NEET ordinance gets President's nod, but parents vow to continue fight
After incessantly fighting for weeks, the parents of medical aspirants were going to succeed in their endeavour with President Pranab Mukherjee signing on the dotted line yesterday. He did, but there was no sign of success as the rules of the ordinance say that although the National Eligibility and Entrance Test (NEET) has been postponed for a year and admissions can take place based on states’ common entrance tests (CETs), only seats of government medical colleges, and not private ones, will be filled this year.
Parents formed a human chain to protest against the SC verdict but their fight didn’t prove quite fruitful. File pic/PTI
These parents, who had been fighting to get the CET reinstated, instead of celebrating their victory, were frustrated to know that while admissions to 2,000 seats will take place, 3,000 seats of private and deemed universities in the state are not open to their children.
Prepare for phase II
Ruhi Kapoor, mother of a medical aspirant, said, “This is unfair, but now, it is important that children start preparing for NEET phase II. Meanwhile, we will continue to fight for letting even private colleges admit students through the CET this year. But it is important that children focus on preparations.”
Voicing his disappointment, another parent, Rajiv Shastri, said, “Our fight has been against the injustice of asking children to cover two years’ curriculum in just two months. But this confusion is again putting more stress on children.”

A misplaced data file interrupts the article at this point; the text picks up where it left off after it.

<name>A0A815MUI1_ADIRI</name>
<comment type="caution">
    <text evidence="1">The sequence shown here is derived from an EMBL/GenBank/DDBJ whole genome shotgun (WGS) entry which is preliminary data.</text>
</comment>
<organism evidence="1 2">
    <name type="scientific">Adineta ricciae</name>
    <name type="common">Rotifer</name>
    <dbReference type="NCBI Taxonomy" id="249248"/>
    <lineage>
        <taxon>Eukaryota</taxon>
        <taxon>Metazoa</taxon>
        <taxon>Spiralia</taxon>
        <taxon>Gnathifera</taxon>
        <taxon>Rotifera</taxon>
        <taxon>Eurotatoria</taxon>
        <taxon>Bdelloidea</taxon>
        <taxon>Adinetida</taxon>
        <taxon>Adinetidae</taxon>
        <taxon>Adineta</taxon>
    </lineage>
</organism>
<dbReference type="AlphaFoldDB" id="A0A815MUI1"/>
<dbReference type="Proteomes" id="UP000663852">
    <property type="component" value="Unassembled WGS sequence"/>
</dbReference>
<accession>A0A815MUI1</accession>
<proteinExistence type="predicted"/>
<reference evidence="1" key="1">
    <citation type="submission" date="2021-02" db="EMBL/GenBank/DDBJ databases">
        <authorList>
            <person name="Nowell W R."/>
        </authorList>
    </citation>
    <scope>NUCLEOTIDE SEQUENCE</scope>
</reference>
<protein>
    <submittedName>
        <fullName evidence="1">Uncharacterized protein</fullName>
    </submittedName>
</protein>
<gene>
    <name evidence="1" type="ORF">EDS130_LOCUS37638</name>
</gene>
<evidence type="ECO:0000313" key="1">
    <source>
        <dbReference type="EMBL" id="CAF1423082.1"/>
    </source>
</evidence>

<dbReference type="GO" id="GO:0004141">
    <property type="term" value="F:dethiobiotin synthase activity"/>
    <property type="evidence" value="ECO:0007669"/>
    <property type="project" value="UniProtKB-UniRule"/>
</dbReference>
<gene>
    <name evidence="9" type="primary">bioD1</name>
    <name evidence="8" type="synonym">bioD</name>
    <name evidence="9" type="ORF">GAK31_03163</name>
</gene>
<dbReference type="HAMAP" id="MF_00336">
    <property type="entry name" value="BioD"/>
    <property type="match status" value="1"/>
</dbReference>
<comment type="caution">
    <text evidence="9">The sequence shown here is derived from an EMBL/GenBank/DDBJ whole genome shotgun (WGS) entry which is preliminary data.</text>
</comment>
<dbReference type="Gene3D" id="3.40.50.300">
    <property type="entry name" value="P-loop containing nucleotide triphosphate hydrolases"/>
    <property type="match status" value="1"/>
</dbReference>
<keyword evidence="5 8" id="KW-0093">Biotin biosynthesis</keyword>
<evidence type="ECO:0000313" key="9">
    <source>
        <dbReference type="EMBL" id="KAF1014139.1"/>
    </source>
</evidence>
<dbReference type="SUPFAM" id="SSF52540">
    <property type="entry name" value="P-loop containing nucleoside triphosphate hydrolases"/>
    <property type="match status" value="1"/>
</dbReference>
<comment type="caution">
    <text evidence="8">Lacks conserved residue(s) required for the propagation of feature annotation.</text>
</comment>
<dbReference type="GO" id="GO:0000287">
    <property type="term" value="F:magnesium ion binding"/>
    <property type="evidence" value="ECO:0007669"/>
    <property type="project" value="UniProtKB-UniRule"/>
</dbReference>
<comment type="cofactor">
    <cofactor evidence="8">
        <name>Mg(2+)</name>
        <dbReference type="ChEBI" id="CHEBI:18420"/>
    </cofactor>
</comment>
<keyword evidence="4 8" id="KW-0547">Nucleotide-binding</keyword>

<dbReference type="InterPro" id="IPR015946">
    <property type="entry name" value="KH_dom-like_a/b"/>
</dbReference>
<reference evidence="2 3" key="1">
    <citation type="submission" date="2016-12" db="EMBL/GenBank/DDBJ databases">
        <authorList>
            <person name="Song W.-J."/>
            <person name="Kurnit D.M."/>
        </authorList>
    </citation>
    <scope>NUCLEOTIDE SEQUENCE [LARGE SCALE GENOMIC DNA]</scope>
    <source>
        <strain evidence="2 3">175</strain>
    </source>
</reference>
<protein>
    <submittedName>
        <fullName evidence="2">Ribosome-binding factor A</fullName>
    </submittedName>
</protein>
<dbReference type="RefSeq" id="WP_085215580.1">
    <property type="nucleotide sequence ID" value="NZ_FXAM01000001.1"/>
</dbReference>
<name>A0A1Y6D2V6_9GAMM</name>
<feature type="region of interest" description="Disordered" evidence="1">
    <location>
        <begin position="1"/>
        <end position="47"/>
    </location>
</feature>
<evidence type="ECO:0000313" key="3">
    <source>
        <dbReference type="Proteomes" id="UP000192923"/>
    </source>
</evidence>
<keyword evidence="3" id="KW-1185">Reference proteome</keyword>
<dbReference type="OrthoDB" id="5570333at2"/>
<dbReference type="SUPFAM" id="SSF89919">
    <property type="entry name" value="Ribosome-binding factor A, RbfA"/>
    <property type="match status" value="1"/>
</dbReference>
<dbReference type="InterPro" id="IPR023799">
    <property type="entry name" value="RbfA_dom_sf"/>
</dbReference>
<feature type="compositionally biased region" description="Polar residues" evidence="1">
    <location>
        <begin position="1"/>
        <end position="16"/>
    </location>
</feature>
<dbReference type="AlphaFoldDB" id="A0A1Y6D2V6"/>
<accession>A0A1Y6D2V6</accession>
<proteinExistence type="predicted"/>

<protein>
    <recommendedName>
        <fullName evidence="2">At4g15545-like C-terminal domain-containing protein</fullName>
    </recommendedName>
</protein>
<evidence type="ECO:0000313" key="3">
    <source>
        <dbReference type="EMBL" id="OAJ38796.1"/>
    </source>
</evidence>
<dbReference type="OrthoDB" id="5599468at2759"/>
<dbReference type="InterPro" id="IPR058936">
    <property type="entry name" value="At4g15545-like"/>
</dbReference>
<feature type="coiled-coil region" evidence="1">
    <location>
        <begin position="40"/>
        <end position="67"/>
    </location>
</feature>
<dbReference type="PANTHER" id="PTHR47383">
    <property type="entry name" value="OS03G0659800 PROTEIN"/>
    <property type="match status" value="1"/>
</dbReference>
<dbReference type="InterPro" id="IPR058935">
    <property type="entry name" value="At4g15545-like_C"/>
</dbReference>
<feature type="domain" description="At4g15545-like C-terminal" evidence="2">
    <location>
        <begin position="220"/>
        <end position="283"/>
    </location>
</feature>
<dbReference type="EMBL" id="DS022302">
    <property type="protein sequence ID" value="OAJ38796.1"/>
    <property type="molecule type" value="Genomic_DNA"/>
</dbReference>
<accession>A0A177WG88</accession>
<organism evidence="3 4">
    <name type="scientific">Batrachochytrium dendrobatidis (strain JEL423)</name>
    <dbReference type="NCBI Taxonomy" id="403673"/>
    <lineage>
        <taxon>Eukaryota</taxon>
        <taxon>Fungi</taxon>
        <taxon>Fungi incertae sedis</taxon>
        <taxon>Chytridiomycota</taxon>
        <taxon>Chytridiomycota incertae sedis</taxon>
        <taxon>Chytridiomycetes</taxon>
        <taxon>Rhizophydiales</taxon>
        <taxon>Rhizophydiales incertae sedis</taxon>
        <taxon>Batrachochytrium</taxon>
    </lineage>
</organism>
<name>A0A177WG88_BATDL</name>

Also, children who haven’t performed well in CET have another chance via NEET-II. Nayan Verma, physics teacher at a medical entrance coaching institute, said, “After checking answer keys, students know how much they are going to score in the CET and those expecting a score below 180 have no option but prepare for NEET to ensure that they get admission in some private college next year.”
State Education Minister Vinod Tawde yesterday said, “In Maharashtra, private and deemed universities do not come under the state government, unlike in Karnataka and Andhra Pradesh, where a certain percentage of seats from private colleges are filled by the state government with help of the CET. From next year, all medical admissions will be through NEET. Hence, the state will take steps to ensure that there is not much difference in the curriculum.”